Tanner Menard: Deepest Indigo
Tanner Menard recorded the piano instrumentals on Deepest Indigo on 2009, but they're only now seeing the light of day. The passing of seven years hasn't aged the material, though interestingly its release date comes at a time when Menard apparently has left musical pursuits behind in favour of others, spirituality among them.
Even a single listen confirms that Deepest Indigo is no standard collection of piano pieces, and the sound Menard presents on the fifty-minute album is particularly fascinating. He achieved its unusual sound by applying a custom tuning designed by Nicholas Gish to the instrument, as well as by using pianoteq, a software program that allows for real-time MIDI control of a digitally modeled piano. During the opening “Soft,” the piano's notes seem to melt into a blurry puddle, whereas in “Orchids,” “Subdued,” and “Glistening,” the custom tuning that rises from the hazy mass repeatedly tickles the ear with unusual sonorities.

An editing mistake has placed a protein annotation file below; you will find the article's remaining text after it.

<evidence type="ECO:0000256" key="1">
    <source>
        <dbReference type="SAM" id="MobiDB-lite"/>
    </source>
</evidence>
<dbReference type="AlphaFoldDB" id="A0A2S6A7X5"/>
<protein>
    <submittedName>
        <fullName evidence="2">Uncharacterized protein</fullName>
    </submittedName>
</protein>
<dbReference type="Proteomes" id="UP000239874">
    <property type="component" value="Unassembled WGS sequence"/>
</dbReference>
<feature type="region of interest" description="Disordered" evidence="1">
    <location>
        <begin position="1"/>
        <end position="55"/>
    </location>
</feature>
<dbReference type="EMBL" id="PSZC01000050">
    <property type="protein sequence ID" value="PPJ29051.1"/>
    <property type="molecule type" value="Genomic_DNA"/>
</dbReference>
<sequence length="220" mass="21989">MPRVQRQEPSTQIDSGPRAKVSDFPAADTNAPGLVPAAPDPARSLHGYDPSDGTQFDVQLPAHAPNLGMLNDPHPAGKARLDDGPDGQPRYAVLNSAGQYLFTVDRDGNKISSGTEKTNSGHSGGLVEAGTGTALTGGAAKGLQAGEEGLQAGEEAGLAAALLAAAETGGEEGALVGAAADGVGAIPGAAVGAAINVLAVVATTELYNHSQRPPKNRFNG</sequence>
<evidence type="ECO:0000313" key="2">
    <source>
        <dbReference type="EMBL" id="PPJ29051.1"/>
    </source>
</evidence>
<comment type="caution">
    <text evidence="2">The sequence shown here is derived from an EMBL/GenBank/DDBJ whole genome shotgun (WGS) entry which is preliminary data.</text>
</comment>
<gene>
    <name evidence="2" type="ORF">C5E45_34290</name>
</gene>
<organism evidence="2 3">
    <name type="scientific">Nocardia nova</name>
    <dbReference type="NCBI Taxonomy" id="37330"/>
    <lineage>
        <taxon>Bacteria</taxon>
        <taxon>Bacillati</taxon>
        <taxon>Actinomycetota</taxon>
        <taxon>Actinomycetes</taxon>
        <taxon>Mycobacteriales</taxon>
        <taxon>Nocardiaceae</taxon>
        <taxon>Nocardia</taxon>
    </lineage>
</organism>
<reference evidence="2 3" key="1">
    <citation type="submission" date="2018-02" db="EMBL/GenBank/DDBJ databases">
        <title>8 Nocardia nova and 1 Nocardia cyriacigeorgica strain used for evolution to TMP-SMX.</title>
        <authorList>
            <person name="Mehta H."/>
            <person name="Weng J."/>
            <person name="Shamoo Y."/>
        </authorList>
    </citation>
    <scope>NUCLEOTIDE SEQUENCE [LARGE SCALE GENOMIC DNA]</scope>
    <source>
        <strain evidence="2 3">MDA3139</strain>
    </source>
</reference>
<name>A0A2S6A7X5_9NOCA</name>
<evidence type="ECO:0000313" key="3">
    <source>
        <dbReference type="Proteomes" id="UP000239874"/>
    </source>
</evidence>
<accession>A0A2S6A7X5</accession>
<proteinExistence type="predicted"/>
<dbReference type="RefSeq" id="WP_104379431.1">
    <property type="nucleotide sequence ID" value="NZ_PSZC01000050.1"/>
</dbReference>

He drew for inspiration from, among other things, the music of Joni Mitchell and soft glowing light, and the latter especially is suggested by the music's character. While there are obviously differences between the nine settings, a hazy glow seems to emanate off of these subdued meditations, and a mild sense of disorientation is experienced when the listener's exposed to the unconventional tonalities of Gish's tuning systems (such a presentation will sound less foreign to those familiar with works presented in just intonation, however).Adding to the project's idiosyncratic character, Menard conceived it with the idea of random shuffle in mind, the result for the listener being a different experience every time Deepest Indigo is played. Such disruption brings with it an additional consequence: the track titles in their originating order form the poetic line “sort orchids, halted glistening subdued rainbows, deepest indigo fills the space,” but that of course changes when random playback is applied.